— WordCamp US (@WordCampUS) May 2, 2019

WordCamp US organizers have secured a block of hotel rooms at The Marriott St. Louis Grand with a special rate for conference attendees ($149/night). It is located directly across from the official venue. They anticipate the hotel block will sell out quickly. Attendees can follow the link from the WCUS website to reserve a room.

Attendee Services is now open, and this includes assistance with visa applications. Any prospective attendee who requires a visa may request a letter from WCUS organizers for the application. Requests must be made before September 1, 2019, in order to be processed in a timely way.

Speakers will be notified of their acceptance in June and the full schedule will not be announced until July. Volunteer applications will also open in July. Check out the WordCamp US 2019 Timeline to get a quick overview of what’s next and follow @WordCampUS on Twitter for all the latest.

WPTavern: WPCampus’ Gutenberg Accessibility Audit Finds “Significant and Pervasive Accessibility Problems”

Wordpress Planet - Thu, 05/02/2019 - 19:59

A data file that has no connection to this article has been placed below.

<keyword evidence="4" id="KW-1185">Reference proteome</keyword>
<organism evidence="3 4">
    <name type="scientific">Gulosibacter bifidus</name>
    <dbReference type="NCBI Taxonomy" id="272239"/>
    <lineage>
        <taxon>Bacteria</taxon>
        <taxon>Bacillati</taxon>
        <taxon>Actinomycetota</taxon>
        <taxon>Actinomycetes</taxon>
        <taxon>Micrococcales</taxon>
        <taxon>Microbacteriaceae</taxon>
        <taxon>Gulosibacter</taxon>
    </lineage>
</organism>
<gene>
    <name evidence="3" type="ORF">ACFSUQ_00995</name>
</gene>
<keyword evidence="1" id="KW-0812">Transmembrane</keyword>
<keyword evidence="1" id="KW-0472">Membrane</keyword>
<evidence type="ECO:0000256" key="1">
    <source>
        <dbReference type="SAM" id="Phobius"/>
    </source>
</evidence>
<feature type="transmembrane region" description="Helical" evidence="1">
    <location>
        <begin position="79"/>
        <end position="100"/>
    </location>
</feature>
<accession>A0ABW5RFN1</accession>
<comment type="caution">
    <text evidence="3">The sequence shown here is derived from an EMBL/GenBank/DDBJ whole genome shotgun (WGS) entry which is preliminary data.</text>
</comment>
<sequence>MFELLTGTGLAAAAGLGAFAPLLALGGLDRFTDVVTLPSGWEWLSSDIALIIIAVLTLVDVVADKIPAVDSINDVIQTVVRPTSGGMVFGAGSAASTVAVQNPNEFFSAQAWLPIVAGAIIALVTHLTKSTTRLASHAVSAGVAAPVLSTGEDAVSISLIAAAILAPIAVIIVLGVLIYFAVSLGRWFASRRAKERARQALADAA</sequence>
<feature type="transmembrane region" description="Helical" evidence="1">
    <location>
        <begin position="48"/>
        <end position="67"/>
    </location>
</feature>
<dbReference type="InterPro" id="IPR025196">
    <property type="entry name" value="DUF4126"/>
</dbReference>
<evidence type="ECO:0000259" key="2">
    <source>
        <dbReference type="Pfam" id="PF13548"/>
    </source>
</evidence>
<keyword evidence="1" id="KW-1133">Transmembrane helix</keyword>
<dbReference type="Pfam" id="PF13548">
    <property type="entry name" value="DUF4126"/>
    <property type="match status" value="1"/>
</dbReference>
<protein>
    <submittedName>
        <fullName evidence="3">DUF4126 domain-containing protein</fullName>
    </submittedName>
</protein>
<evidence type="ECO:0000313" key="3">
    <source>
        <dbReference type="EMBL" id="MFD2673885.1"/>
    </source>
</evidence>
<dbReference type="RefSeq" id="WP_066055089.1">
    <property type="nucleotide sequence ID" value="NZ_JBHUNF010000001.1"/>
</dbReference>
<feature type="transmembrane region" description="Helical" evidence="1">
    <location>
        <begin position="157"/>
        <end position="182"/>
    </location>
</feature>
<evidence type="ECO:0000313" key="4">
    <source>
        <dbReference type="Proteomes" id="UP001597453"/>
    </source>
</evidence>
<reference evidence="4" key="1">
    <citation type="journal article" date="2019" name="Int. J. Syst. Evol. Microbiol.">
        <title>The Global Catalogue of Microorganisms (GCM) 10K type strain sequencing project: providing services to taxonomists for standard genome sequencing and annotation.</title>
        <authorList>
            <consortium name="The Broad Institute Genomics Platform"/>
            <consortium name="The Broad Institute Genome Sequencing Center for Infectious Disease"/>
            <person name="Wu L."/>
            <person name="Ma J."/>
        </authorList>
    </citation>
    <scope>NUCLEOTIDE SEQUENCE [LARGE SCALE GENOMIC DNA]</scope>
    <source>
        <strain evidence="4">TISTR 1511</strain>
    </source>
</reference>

WPCampus has published the results of the Gutenberg accessibility audit the organization commissioned from Tenon, LLC. The audit was crowdfunded by the WordPress community and Matt Mullenweg and Automattic pledged to cover the balance to ensure it would be fully funded.

Tenon’s analysis includes a 329-page technical audit of the editor along with user-based testing that included people with various disabilities. WPCampus’ announcement presents Tenon’s findings in a measured and diplomatic way, encouraging the community to use the report for improving WordPress:

Please use this report as what it is intended to be: constructive feedback in support of the WordPress project. We hope this report generates discussion about accessibility, excitement about inclusive design, and action toward improving the editing experience.